3. Skin Texture: This is the most telling of all three characteristics. You can tell that a peach is ready to eat by looking for signs of shriveled skin around the stem. When you see these wrinkles, that’s the sign of a really excellent peach. I had asked Dave what the shriveling means and he explained that wrinkles develop on the skin when water starts to leave the fruit. “Water evaporates from fruit once it has been picked because the skin is very porous. It will shrivel and dry up and that will intensify the flavors and give you the best peach flavor,” he explained.

Now you know, so Don’t Squeeze the Fruit!

Tomorrow at the market we will have:

  • Spicy Pickled Cukes,
  • Dill Pickles
  • Tomato Salsa
  • Strawberry Coconut & Vanilla Jam
  • Tequila Jalapeno Jelly and More…..
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About badkowalik

Prepared by hand and cooked in small batches – our preserves are cooked slowly. There is an average of 1.5 pounds of fruit in every 8 oz jar. Not only can you taste the difference – you can see the difference. Beautiful natural color and unmatched textures – that can only be achieved by the patience and experience of the Confiseur (the maker). There is alchemy to what we do. Like fine wines, each season has it’s own specific style. We create preserves with exceptional taste. Capturing these flavors is the craft of our business. Beary Good Stuff is a collection of seasonal, sustainable, artisinally made preserves. The collection is made (in limited quantities) from local fruits using traditional cooking methods. We use the freshest ingredients we can get. The small batch production insures a taste and texture that is unmatched in the commercial market today. The collection includes preserved fruits & vegetables – marmalades, jams, fruit butters & salsas, pickles and gift collections that reflect the bounty of the season and spirit of feasting. Although not necessary yet, we have received a letter from the BC Heath Authority. We submitted a package detailing how and where we made our products, what each recipe contains and how we prepare it. This letter is displayed in our tent at the Farm Market. We have our BC MarketSafe and FoodSafe certifications.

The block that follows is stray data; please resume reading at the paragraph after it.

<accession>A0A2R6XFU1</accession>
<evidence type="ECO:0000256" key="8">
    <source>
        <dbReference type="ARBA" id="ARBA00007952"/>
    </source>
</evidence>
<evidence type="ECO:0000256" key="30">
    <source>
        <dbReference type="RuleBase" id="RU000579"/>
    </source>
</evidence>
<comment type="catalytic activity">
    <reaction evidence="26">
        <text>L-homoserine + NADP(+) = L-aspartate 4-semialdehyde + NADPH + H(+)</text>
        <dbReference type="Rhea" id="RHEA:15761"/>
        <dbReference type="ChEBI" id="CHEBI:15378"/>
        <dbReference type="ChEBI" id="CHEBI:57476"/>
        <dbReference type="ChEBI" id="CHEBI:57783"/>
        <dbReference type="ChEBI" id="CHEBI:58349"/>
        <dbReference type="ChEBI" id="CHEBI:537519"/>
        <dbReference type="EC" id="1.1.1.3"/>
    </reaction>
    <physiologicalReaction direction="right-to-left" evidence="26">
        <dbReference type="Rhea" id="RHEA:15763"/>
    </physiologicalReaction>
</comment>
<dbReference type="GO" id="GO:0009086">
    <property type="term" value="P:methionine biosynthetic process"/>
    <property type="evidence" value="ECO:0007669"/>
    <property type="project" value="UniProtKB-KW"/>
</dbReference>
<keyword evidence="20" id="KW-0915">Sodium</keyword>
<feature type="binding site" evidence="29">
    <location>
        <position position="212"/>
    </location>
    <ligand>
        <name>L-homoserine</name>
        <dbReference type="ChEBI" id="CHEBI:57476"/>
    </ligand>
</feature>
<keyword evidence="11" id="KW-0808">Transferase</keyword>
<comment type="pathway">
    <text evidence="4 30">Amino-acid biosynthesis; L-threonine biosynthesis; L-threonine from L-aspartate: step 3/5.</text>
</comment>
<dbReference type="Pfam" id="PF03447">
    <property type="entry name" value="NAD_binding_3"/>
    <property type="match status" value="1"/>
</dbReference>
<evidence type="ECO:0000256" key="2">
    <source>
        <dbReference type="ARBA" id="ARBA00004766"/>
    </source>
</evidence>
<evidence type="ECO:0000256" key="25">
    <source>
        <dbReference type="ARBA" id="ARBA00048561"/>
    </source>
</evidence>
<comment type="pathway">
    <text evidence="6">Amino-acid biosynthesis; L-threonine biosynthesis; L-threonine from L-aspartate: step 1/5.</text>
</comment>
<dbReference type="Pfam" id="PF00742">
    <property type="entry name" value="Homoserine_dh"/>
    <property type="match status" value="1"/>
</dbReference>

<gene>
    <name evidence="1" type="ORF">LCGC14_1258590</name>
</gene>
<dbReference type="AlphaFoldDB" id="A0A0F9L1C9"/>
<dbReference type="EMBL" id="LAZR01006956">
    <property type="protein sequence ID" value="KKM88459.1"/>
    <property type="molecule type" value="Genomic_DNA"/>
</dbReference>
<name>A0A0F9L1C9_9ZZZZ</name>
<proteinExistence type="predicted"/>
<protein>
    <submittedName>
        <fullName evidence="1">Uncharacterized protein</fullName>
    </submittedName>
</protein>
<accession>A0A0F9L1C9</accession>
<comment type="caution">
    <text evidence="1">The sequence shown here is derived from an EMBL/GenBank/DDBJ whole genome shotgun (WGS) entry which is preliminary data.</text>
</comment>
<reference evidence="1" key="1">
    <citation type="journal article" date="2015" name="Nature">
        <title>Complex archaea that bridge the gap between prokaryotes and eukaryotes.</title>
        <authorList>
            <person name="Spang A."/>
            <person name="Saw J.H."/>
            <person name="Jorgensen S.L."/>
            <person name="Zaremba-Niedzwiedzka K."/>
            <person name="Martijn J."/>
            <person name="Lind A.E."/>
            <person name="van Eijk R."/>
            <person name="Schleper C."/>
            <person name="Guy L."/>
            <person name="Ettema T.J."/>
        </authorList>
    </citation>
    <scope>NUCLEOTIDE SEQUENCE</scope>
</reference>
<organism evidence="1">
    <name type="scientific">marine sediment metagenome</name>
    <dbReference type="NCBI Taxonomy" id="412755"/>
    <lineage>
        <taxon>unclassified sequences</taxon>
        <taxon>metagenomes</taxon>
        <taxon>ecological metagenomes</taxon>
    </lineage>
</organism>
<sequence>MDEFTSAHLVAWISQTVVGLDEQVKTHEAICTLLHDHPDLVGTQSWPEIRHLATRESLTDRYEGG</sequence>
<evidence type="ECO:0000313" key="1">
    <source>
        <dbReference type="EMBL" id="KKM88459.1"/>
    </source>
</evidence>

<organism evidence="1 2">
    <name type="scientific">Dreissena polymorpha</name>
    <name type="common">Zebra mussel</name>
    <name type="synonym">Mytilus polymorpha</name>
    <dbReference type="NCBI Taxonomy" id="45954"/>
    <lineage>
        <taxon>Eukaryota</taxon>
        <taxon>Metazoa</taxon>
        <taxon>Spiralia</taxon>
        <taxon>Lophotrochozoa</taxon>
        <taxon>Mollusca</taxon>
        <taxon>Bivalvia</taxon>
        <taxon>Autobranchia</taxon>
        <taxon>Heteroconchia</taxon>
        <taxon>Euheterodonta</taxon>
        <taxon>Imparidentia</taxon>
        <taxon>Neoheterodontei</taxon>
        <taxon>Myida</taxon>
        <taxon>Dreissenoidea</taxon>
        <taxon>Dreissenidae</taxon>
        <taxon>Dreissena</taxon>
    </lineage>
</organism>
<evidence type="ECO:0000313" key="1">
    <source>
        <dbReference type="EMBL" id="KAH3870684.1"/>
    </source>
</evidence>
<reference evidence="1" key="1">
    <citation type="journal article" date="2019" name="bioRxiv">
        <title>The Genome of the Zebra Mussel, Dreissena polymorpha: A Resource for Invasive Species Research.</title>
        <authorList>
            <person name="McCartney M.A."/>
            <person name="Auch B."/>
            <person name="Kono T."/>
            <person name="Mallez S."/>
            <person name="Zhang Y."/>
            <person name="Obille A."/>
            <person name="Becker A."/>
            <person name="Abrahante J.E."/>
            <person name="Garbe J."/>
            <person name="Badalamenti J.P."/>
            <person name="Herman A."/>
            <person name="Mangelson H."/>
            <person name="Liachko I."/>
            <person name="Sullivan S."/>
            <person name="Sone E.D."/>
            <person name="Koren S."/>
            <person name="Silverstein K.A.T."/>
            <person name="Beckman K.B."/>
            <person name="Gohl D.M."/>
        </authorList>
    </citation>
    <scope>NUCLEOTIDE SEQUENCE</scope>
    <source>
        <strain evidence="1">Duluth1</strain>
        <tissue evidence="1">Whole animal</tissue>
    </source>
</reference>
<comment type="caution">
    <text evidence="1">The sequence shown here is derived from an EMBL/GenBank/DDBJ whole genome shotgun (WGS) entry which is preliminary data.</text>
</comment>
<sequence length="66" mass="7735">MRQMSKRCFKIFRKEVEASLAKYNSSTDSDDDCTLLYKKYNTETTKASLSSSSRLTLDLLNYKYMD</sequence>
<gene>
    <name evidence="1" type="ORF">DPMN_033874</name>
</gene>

Posted on August 7, 2015, in Unique and tagged , . Bookmark the permalink. 3 Comments.

  1. Thank you for this wonderful information! We had heard some of these things before, but did not know whether or not they were true. 🙂

    That Dave sure is smart. We remember when he developed his Okana Apple!

    • Dave is one special guy! I think Dave has forgotten more about fruit and growing it than I will ever learn! I just love talking to him. And I can’t wait for the Apples! They make the best Apple Pie Jam ever!
      (and Apple pies!)
      Barb

  2. thanks for great tips :o) do you have a trick how to make sure to get a fresh watermelon and not one what’s more than ripe? it was the second time that wo bought an “antique” melon what was like mud inside :o(